Jaime: I’ve always loved Star Wars. I remember seeing the trailer as a kid on Saturday mornings. Every time it played, my younger brother and I would yell out for my mom to have her see the trailer with us, and tell her that we wanted to see it. We were a family of seven, so I think we were fortunate that our parents took us to the movies. I say that because my Dad worked long hours from Monday through Saturday, while my mom would care for us all. I’m sure it was tough for him financially to save up for that. The movie blew me away just like most everyone else. I’ve been a loyal fan of all their movies ever since. I’m glad Disney is going to crank out more Star Wars movies.

Over the years, I’ve bought toys, comics, and clothes based on Star Wars. Luke Skywalker and Obi-Wan Kenobi are my favorite characters so I always make sure to get anything with them. My wife and I went to the Star Wars Celebration in Anaheim back in 2015 and we took our pictures with Ray Park, Carrie Fisher, and Mark Hamill. I gave them copies of Hell Paso and they were kind enough to take pictures with me while they held up the books. I even have two huskies who are siblings named Luke and Leia.

Rich: If you had a time machine would you use it and where and when would you go?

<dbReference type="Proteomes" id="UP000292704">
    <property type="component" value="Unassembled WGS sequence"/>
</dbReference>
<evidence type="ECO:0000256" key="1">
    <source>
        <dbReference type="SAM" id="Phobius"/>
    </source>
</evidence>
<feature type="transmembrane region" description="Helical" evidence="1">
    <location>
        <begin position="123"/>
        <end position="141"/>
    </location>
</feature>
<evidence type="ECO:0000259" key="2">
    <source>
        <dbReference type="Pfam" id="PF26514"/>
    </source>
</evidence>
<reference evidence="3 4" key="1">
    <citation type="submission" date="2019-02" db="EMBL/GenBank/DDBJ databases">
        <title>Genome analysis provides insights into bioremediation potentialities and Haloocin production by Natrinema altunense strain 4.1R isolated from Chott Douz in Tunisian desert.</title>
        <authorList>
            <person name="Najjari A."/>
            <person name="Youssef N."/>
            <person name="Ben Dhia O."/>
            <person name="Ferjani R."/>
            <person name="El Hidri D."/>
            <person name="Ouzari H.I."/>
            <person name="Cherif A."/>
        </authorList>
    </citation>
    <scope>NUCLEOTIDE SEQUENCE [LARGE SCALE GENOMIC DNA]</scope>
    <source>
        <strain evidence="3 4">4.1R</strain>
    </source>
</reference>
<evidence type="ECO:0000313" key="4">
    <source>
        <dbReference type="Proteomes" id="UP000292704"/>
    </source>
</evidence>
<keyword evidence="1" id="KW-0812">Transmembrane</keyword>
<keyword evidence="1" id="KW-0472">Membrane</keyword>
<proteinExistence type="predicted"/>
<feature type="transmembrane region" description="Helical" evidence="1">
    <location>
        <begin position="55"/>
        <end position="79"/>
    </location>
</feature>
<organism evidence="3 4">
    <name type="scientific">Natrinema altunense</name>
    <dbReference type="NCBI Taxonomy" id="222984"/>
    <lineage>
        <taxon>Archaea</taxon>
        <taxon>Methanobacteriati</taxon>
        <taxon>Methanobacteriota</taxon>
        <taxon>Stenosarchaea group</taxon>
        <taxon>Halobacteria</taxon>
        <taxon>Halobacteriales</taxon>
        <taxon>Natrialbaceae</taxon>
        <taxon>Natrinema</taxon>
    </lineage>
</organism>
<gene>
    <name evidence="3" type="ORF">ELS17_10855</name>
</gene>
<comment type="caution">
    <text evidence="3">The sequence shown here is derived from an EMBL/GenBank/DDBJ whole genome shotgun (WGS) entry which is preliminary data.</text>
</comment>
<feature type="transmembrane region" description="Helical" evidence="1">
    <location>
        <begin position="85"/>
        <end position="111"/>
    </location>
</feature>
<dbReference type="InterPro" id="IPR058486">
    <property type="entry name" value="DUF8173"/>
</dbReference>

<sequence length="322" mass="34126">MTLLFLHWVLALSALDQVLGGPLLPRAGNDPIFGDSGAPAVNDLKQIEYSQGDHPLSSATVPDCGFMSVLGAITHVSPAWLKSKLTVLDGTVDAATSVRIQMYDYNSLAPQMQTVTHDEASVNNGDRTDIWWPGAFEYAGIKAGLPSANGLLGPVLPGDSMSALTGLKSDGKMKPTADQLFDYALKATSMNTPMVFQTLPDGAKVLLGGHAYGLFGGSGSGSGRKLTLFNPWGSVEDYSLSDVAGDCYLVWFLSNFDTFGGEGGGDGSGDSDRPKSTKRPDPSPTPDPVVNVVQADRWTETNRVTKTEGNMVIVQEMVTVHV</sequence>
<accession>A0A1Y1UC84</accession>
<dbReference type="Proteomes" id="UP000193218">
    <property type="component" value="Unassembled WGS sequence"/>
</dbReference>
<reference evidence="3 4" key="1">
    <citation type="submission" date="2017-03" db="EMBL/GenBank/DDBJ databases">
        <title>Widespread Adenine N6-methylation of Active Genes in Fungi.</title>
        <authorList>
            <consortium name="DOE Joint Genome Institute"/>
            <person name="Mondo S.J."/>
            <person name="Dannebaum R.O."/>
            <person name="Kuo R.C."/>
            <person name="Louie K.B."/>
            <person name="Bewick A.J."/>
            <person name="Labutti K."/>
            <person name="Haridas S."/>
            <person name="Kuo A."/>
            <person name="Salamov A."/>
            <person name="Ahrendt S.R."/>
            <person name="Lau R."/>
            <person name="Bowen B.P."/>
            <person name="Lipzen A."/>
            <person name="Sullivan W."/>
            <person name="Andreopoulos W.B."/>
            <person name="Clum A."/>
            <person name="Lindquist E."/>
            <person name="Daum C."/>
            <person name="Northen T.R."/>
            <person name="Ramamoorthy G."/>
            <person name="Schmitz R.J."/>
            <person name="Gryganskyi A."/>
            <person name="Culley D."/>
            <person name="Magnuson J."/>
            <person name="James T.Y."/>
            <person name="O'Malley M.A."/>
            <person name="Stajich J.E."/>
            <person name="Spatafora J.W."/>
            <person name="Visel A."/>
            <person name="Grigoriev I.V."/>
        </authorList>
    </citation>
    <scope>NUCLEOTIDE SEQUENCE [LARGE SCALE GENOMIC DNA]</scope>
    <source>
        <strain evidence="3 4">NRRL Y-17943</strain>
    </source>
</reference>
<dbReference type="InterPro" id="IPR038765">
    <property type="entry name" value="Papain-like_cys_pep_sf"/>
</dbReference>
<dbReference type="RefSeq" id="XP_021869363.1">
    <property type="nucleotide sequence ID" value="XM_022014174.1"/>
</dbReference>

Jaime: Although I love comic books, music is what I always wanted to do. I think I would be tempted to take that time machine back to when I was playing guitar with my friends and tell my younger self to take a big risk and follow a path in music. The problem is, I don’t know what would’ve happened to me had I gone that path. Something good could’ve happened. Maybe something bad would’ve happened. I don’t even know if I would’ve worked on comic books had I gone that route.

I’m in a good place right now. I’ve had a good run at creating comic books. My comics have been recognized with grants and awards, and professors have covered my books. I was commissioned by Alcatraz and the Golden Gate National Parks Conservancy. Hell Paso was converted to an online social slot game by MX Casino, which is co-owned by famous wrestling personality, Eric Bischoff. I appeared in the television documentary series American Lawmen in an episode titled, Dallas Stoudenmire: Hero of El Paso, which aired nationwide on the American Heroes Channel this past March 2016. Much of this was possible with the support of my wife, and if I would’ve followed a different path, who knows if I would’ve met her. I think I would just skip the time machine.

Rich: Any words for all the fans of your work?

Jaime: First, thank you to everyone at Jazma Online for this interview. That is very cool of you all.

I want to thank everyone who has supported Jimmy Daze Comics. I can’t thank you all enough. Not only have you supported me, you have supported all the artists and colorists who have joined me on my projects. New readers keep jumping on board and I hope to keep attracting more. This gives me motivation to keep creating comics and I hope I can continue releasing stories everyone will enjoy. Thank you again and please show your support by following me on www.facebook.com/jimmydazecomics1 or by visiting www.jimmydazecomics.com. I can also be reached at jimmydazecomics@hotmail.com. Stay safe, everyone!

Richard Vasseur